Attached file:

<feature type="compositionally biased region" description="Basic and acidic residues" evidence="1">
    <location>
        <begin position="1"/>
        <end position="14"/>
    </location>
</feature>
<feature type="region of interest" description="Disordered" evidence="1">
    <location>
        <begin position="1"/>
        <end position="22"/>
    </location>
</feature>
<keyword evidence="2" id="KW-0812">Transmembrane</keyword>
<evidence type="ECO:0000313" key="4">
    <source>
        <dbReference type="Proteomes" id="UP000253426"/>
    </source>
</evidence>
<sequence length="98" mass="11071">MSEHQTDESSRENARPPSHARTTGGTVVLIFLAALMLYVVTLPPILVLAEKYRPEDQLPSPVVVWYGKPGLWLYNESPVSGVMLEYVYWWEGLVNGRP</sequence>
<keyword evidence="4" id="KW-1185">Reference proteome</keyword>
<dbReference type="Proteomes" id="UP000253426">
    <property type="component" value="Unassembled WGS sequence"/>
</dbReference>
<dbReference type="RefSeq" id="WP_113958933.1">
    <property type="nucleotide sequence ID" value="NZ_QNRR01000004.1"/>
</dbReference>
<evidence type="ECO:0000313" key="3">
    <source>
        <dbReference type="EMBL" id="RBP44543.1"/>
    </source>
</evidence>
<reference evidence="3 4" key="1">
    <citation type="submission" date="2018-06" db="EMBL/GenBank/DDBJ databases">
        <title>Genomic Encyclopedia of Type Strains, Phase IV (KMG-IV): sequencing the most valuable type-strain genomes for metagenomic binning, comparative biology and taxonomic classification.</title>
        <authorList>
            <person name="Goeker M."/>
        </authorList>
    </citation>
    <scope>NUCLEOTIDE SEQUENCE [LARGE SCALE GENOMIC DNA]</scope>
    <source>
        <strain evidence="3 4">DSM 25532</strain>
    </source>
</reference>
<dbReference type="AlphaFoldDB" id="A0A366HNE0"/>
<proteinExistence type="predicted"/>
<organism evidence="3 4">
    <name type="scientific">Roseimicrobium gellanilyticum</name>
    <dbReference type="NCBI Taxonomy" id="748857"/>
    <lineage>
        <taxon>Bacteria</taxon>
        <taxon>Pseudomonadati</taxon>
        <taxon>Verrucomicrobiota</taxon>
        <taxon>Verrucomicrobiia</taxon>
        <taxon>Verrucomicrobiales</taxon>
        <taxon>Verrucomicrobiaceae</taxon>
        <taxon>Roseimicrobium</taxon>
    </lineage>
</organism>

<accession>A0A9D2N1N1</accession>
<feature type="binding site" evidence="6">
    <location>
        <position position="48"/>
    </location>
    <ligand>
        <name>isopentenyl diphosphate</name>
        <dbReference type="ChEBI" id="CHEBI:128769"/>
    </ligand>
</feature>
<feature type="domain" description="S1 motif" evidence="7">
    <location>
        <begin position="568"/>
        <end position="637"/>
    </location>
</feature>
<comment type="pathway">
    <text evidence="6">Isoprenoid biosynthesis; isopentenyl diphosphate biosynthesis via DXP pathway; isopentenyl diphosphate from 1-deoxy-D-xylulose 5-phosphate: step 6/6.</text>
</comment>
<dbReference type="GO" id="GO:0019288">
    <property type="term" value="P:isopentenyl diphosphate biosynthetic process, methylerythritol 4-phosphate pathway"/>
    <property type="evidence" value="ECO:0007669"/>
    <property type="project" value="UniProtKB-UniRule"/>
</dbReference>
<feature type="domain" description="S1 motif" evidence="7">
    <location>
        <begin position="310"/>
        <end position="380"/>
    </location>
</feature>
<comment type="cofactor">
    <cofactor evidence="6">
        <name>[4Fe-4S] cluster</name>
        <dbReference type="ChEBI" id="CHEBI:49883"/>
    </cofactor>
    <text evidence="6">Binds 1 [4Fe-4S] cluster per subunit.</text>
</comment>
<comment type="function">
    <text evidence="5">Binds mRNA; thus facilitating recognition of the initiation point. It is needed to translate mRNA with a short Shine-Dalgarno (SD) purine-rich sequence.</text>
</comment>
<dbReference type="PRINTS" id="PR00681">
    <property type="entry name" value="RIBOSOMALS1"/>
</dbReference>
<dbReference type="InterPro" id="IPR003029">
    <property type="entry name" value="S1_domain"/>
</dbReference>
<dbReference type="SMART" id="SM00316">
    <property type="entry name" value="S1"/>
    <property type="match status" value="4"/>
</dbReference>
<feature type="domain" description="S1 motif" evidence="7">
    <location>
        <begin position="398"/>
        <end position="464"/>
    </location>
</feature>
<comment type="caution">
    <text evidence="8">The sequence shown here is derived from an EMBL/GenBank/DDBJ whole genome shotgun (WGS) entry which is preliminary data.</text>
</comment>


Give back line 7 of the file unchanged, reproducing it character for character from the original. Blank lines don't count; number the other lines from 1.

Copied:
<feature type="region of interest" description="Disordered" evidence="1">